The varied landscape of Florida makes for some excellent hiking. Don’t believe us? Check out the list below of our five favorite hiking trails in Florida. From a backpacking bonanza to an island with a lot of heart, you’ll love exploring the sunshine state via trail. Don’t forget – hiking can be dangerous at times! Bring solid shoes, plenty of water, and always go with a friend if you can.
Avoid the crowds at the beach or the theme park — you might be surprised how much fun a walk in nature can be!
The top hiking trails in Florida
1. Ocala North
This park might be small, but it packs a powerful scenic punch. Keeps your eyes peeled for abundant wildlife like jays, bears, deers, and gopher. For those with a bit of spirit, try the multi-day backpacking trip down the Florida National Scenic Trail. This northern section is made up of 35 miles of trails that pass through a rolling sand habitat. The area known as the “Big Scrup” is made up of 360,000 acres. Here you’ll find bountiful hills, ponds, pine forest and boardwalks through cypress and gum swamps.
2. Little Talbot Island
Another hiking area with a misleading name — Little Talbot Island has great Florida hiking trails that are big on wildlife viewing. Walk by breathtaking beaches and five different ecosystems all within one 4 mile trail. The varieties of plant and animal life here are endless. An additional quarter-mile nature trail is located at the campground’s southern loop – just in case you want to hike a little more. Step off the trail for a quick dip or kayak trip.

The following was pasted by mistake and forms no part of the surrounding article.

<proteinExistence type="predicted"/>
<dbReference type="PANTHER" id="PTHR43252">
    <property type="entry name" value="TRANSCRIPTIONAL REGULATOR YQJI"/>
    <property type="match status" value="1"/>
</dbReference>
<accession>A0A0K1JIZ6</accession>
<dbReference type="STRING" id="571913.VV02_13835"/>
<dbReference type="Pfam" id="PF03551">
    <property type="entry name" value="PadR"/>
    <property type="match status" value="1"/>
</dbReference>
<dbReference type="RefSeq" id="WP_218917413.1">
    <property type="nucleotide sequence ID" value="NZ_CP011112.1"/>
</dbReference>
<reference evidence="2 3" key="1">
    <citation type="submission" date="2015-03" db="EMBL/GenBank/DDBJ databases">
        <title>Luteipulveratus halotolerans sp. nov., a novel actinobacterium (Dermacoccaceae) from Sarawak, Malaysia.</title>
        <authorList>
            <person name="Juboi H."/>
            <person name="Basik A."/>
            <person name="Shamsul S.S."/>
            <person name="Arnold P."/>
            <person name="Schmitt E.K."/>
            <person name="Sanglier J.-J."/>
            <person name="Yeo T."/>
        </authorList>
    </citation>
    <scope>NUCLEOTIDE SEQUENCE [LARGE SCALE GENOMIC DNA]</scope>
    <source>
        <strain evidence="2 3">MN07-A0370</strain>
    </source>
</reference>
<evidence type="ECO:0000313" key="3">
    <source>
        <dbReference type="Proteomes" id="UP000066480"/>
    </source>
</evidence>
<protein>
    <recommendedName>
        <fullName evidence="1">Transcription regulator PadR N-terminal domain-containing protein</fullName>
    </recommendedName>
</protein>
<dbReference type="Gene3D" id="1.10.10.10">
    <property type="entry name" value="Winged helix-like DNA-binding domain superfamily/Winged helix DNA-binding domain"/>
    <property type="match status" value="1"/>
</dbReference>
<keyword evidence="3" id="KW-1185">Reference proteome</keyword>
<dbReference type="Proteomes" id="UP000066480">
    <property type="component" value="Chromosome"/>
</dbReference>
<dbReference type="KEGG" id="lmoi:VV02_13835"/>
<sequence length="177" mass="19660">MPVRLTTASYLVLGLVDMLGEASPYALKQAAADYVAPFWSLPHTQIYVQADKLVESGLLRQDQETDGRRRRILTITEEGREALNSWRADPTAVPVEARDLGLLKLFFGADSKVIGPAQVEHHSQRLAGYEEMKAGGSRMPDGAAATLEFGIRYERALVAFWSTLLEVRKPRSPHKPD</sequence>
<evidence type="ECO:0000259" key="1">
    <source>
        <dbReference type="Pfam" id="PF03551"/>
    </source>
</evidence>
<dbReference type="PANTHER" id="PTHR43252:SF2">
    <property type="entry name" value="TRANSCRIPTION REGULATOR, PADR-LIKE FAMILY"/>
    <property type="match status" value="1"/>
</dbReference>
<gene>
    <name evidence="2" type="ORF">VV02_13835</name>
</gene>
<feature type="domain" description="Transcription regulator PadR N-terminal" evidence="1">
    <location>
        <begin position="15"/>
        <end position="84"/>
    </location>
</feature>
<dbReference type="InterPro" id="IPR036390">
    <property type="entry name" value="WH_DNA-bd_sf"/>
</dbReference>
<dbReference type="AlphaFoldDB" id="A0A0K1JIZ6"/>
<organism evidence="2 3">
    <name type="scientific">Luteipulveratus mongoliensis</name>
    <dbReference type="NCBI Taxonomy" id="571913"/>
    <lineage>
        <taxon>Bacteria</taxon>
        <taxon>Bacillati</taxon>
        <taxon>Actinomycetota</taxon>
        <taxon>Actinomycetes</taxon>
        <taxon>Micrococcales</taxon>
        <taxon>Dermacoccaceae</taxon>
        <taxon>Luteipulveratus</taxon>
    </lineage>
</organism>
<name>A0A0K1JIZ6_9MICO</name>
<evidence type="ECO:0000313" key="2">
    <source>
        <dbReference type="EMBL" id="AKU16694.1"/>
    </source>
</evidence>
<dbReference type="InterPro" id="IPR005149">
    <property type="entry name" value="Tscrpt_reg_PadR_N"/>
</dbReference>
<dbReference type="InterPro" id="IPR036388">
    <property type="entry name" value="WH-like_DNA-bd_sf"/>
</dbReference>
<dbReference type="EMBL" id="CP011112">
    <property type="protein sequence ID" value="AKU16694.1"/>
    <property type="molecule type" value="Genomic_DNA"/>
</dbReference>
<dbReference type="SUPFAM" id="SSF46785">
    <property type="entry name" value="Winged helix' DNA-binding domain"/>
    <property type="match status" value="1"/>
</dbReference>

3. Bulow Plantation Loop
Hike around the ruins of Bulow Plantation, a structure that was burned down during the Second Simonole Indian War in 1836. The seven mile loop connects Bulow State Park to the plantation under an awning of some incredibly old oak trees. The 400-year old Fairchild Oak, one of the largest southern live oaks in the South, is not to be missed.
4. Little Manatee River State Park
Just a short ways from Tampa, Little Manatee is a hidden treasure along the gulf coast. The river itself flows for nearly five miles through varied ecosystems, and is truly nature’s paradise. The trail is a 7 mile loop perfect for hikers who want to spot some rare animals on both land and water. Keep your eyes peeled for hawks, tortoise, and white-tailed deer.
5. Big Cypress National Preserve
For those hikers looked for something more rugged, Big Cypress is your pick. Big Cypress National Preserve encompasses the southernmost section of the Florida National Scenic Trail. Depending on rainfall and season, be prepared to hike in knee-deep water though miles of swamp with live, growing plants. Have your camera ready – this is one of the last remaining habitats of the endangered Florida panther. Most of the trail at this unique park is underwater, so come prepared to wade more than hike. A hike unlike any other.